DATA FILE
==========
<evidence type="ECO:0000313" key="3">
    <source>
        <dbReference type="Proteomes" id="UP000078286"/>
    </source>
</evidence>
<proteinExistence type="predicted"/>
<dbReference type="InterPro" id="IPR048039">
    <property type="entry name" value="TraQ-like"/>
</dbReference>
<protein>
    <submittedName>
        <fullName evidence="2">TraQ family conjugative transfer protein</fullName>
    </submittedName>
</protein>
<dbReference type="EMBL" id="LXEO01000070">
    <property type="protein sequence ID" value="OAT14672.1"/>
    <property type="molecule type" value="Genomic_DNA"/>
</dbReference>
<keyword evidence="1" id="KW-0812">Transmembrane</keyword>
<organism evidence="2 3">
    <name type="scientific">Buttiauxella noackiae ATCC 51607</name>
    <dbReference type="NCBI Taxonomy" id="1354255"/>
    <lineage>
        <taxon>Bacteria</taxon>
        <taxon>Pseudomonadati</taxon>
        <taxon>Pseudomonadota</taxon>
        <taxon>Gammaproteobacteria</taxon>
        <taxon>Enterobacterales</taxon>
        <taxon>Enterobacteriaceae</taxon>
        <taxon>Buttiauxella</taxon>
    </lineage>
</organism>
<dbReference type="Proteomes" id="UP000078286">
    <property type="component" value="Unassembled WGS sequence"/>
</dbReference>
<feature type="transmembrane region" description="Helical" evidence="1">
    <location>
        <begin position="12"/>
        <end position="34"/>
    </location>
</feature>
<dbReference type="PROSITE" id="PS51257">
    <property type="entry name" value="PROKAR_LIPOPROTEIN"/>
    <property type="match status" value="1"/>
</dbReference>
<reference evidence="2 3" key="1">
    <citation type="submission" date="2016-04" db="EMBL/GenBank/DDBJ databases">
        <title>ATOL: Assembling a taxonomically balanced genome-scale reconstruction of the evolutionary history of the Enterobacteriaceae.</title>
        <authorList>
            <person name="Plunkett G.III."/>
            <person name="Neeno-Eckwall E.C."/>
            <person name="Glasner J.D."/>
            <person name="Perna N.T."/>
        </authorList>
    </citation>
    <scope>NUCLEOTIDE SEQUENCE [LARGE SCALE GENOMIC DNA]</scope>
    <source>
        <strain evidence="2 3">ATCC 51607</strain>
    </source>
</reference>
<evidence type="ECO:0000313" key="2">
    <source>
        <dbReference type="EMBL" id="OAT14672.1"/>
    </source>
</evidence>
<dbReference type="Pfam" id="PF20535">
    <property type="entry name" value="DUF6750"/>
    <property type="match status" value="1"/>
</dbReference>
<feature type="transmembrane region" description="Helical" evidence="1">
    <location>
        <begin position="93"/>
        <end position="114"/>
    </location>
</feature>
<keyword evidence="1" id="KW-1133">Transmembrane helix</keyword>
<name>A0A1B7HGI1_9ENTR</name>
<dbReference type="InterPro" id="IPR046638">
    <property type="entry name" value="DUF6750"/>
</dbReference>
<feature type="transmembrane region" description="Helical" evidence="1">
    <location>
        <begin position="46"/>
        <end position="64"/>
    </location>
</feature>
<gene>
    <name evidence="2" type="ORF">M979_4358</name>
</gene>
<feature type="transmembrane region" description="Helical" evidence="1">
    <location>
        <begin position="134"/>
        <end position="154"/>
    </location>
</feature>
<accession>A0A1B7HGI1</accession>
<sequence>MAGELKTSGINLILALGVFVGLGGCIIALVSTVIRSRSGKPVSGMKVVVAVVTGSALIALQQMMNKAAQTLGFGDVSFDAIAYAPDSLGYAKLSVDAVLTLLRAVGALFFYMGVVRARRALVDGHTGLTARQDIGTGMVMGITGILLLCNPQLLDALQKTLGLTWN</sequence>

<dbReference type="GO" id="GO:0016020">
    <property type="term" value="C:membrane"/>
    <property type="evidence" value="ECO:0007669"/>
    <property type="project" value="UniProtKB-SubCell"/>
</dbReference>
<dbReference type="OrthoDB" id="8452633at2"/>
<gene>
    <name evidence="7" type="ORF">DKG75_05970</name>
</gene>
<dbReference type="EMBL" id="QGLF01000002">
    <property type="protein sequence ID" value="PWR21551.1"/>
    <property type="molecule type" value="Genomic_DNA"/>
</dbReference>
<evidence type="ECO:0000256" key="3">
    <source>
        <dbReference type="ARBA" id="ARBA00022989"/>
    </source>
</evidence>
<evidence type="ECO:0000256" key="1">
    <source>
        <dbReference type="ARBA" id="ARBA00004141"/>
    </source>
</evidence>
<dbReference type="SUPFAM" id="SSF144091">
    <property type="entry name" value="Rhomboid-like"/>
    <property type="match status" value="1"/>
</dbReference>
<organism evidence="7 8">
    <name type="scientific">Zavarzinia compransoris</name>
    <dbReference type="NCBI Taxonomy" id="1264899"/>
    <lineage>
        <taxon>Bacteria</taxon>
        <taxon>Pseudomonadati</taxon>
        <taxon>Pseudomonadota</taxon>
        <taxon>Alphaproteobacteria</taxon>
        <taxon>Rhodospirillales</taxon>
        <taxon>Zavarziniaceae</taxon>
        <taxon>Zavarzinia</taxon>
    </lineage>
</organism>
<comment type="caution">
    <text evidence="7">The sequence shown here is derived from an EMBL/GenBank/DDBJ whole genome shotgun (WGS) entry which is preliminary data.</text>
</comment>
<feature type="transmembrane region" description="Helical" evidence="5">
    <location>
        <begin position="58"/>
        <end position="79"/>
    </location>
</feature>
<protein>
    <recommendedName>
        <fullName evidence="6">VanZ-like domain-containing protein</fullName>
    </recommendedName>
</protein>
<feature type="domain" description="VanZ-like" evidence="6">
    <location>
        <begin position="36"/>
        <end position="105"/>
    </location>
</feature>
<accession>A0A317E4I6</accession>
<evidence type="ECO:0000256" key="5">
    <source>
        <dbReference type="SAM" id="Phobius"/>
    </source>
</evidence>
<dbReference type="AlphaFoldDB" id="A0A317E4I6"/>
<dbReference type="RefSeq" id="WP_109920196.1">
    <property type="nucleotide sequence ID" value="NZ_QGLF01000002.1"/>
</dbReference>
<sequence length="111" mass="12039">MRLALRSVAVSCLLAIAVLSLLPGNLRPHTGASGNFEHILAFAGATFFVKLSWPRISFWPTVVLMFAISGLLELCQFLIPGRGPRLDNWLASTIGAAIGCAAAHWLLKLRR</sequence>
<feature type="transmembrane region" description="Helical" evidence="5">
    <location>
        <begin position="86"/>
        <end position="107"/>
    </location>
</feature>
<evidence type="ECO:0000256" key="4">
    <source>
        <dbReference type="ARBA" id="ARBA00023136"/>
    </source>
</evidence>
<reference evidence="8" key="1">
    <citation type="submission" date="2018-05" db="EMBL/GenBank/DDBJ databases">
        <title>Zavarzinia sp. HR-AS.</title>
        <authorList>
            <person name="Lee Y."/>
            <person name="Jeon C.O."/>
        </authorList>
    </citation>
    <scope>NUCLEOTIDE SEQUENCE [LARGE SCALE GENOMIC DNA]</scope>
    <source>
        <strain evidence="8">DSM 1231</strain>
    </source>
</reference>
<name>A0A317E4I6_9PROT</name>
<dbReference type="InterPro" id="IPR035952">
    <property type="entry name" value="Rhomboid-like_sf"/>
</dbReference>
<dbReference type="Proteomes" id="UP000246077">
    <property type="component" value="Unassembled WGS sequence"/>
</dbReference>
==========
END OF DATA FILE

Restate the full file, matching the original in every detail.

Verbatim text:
<evidence type="ECO:0000313" key="3">
    <source>
        <dbReference type="Proteomes" id="UP000078286"/>
    </source>
</evidence>
<proteinExistence type="predicted"/>
<dbReference type="InterPro" id="IPR048039">
    <property type="entry name" value="TraQ-like"/>
</dbReference>
<protein>
    <submittedName>
        <fullName evidence="2">TraQ family conjugative transfer protein</fullName>
    </submittedName>
</protein>
<dbReference type="EMBL" id="LXEO01000070">
    <property type="protein sequence ID" value="OAT14672.1"/>
    <property type="molecule type" value="Genomic_DNA"/>
</dbReference>
<keyword evidence="1" id="KW-0812">Transmembrane</keyword>
<organism evidence="2 3">
    <name type="scientific">Buttiauxella noackiae ATCC 51607</name>
    <dbReference type="NCBI Taxonomy" id="1354255"/>
    <lineage>
        <taxon>Bacteria</taxon>
        <taxon>Pseudomonadati</taxon>
        <taxon>Pseudomonadota</taxon>
        <taxon>Gammaproteobacteria</taxon>
        <taxon>Enterobacterales</taxon>
        <taxon>Enterobacteriaceae</taxon>
        <taxon>Buttiauxella</taxon>
    </lineage>
</organism>
<dbReference type="Proteomes" id="UP000078286">
    <property type="component" value="Unassembled WGS sequence"/>
</dbReference>
<feature type="transmembrane region" description="Helical" evidence="1">
    <location>
        <begin position="12"/>
        <end position="34"/>
    </location>
</feature>
<dbReference type="PROSITE" id="PS51257">
    <property type="entry name" value="PROKAR_LIPOPROTEIN"/>
    <property type="match status" value="1"/>
</dbReference>
<reference evidence="2 3" key="1">
    <citation type="submission" date="2016-04" db="EMBL/GenBank/DDBJ databases">
        <title>ATOL: Assembling a taxonomically balanced genome-scale reconstruction of the evolutionary history of the Enterobacteriaceae.</title>
        <authorList>
            <person name="Plunkett G.III."/>
            <person name="Neeno-Eckwall E.C."/>
            <person name="Glasner J.D."/>
            <person name="Perna N.T."/>
        </authorList>
    </citation>
    <scope>NUCLEOTIDE SEQUENCE [LARGE SCALE GENOMIC DNA]</scope>
    <source>
        <strain evidence="2 3">ATCC 51607</strain>
    </source>
</reference>
<evidence type="ECO:0000313" key="2">
    <source>
        <dbReference type="EMBL" id="OAT14672.1"/>
    </source>
</evidence>
<dbReference type="Pfam" id="PF20535">
    <property type="entry name" value="DUF6750"/>
    <property type="match status" value="1"/>
</dbReference>
<feature type="transmembrane region" description="Helical" evidence="1">
    <location>
        <begin position="93"/>
        <end position="114"/>
    </location>
</feature>
<keyword evidence="1" id="KW-1133">Transmembrane helix</keyword>
<name>A0A1B7HGI1_9ENTR</name>
<dbReference type="InterPro" id="IPR046638">
    <property type="entry name" value="DUF6750"/>
</dbReference>
<feature type="transmembrane region" description="Helical" evidence="1">
    <location>
        <begin position="46"/>
        <end position="64"/>
    </location>
</feature>
<gene>
    <name evidence="2" type="ORF">M979_4358</name>
</gene>
<feature type="transmembrane region" description="Helical" evidence="1">
    <location>
        <begin position="134"/>
        <end position="154"/>
    </location>
</feature>
<accession>A0A1B7HGI1</accession>
<sequence>MAGELKTSGINLILALGVFVGLGGCIIALVSTVIRSRSGKPVSGMKVVVAVVTGSALIALQQMMNKAAQTLGFGDVSFDAIAYAPDSLGYAKLSVDAVLTLLRAVGALFFYMGVVRARRALVDGHTGLTARQDIGTGMVMGITGILLLCNPQLLDALQKTLGLTWN</sequence>

<dbReference type="GO" id="GO:0016020">
    <property type="term" value="C:membrane"/>
    <property type="evidence" value="ECO:0007669"/>
    <property type="project" value="UniProtKB-SubCell"/>
</dbReference>
<dbReference type="OrthoDB" id="8452633at2"/>
<gene>
    <name evidence="7" type="ORF">DKG75_05970</name>
</gene>
<dbReference type="EMBL" id="QGLF01000002">
    <property type="protein sequence ID" value="PWR21551.1"/>
    <property type="molecule type" value="Genomic_DNA"/>
</dbReference>
<evidence type="ECO:0000256" key="3">
    <source>
        <dbReference type="ARBA" id="ARBA00022989"/>
    </source>
</evidence>
<evidence type="ECO:0000256" key="1">
    <source>
        <dbReference type="ARBA" id="ARBA00004141"/>
    </source>
</evidence>
<dbReference type="SUPFAM" id="SSF144091">
    <property type="entry name" value="Rhomboid-like"/>
    <property type="match status" value="1"/>
</dbReference>
<organism evidence="7 8">
    <name type="scientific">Zavarzinia compransoris</name>
    <dbReference type="NCBI Taxonomy" id="1264899"/>
    <lineage>
        <taxon>Bacteria</taxon>
        <taxon>Pseudomonadati</taxon>
        <taxon>Pseudomonadota</taxon>
        <taxon>Alphaproteobacteria</taxon>
        <taxon>Rhodospirillales</taxon>
        <taxon>Zavarziniaceae</taxon>
        <taxon>Zavarzinia</taxon>
    </lineage>
</organism>
<comment type="caution">
    <text evidence="7">The sequence shown here is derived from an EMBL/GenBank/DDBJ whole genome shotgun (WGS) entry which is preliminary data.</text>
</comment>
<feature type="transmembrane region" description="Helical" evidence="5">
    <location>
        <begin position="58"/>
        <end position="79"/>
    </location>
</feature>
<protein>
    <recommendedName>
        <fullName evidence="6">VanZ-like domain-containing protein</fullName>
    </recommendedName>
</protein>
<feature type="domain" description="VanZ-like" evidence="6">
    <location>
        <begin position="36"/>
        <end position="105"/>
    </location>
</feature>
<accession>A0A317E4I6</accession>
<evidence type="ECO:0000256" key="5">
    <source>
        <dbReference type="SAM" id="Phobius"/>
    </source>
</evidence>
<dbReference type="AlphaFoldDB" id="A0A317E4I6"/>
<dbReference type="RefSeq" id="WP_109920196.1">
    <property type="nucleotide sequence ID" value="NZ_QGLF01000002.1"/>
</dbReference>
<sequence length="111" mass="12039">MRLALRSVAVSCLLAIAVLSLLPGNLRPHTGASGNFEHILAFAGATFFVKLSWPRISFWPTVVLMFAISGLLELCQFLIPGRGPRLDNWLASTIGAAIGCAAAHWLLKLRR</sequence>
<feature type="transmembrane region" description="Helical" evidence="5">
    <location>
        <begin position="86"/>
        <end position="107"/>
    </location>
</feature>
<evidence type="ECO:0000256" key="4">
    <source>
        <dbReference type="ARBA" id="ARBA00023136"/>
    </source>
</evidence>
<reference evidence="8" key="1">
    <citation type="submission" date="2018-05" db="EMBL/GenBank/DDBJ databases">
        <title>Zavarzinia sp. HR-AS.</title>
        <authorList>
            <person name="Lee Y."/>
            <person name="Jeon C.O."/>
        </authorList>
    </citation>
    <scope>NUCLEOTIDE SEQUENCE [LARGE SCALE GENOMIC DNA]</scope>
    <source>
        <strain evidence="8">DSM 1231</strain>
    </source>
</reference>
<name>A0A317E4I6_9PROT</name>
<dbReference type="InterPro" id="IPR035952">
    <property type="entry name" value="Rhomboid-like_sf"/>
</dbReference>
<dbReference type="Proteomes" id="UP000246077">
    <property type="component" value="Unassembled WGS sequence"/>
</dbReference>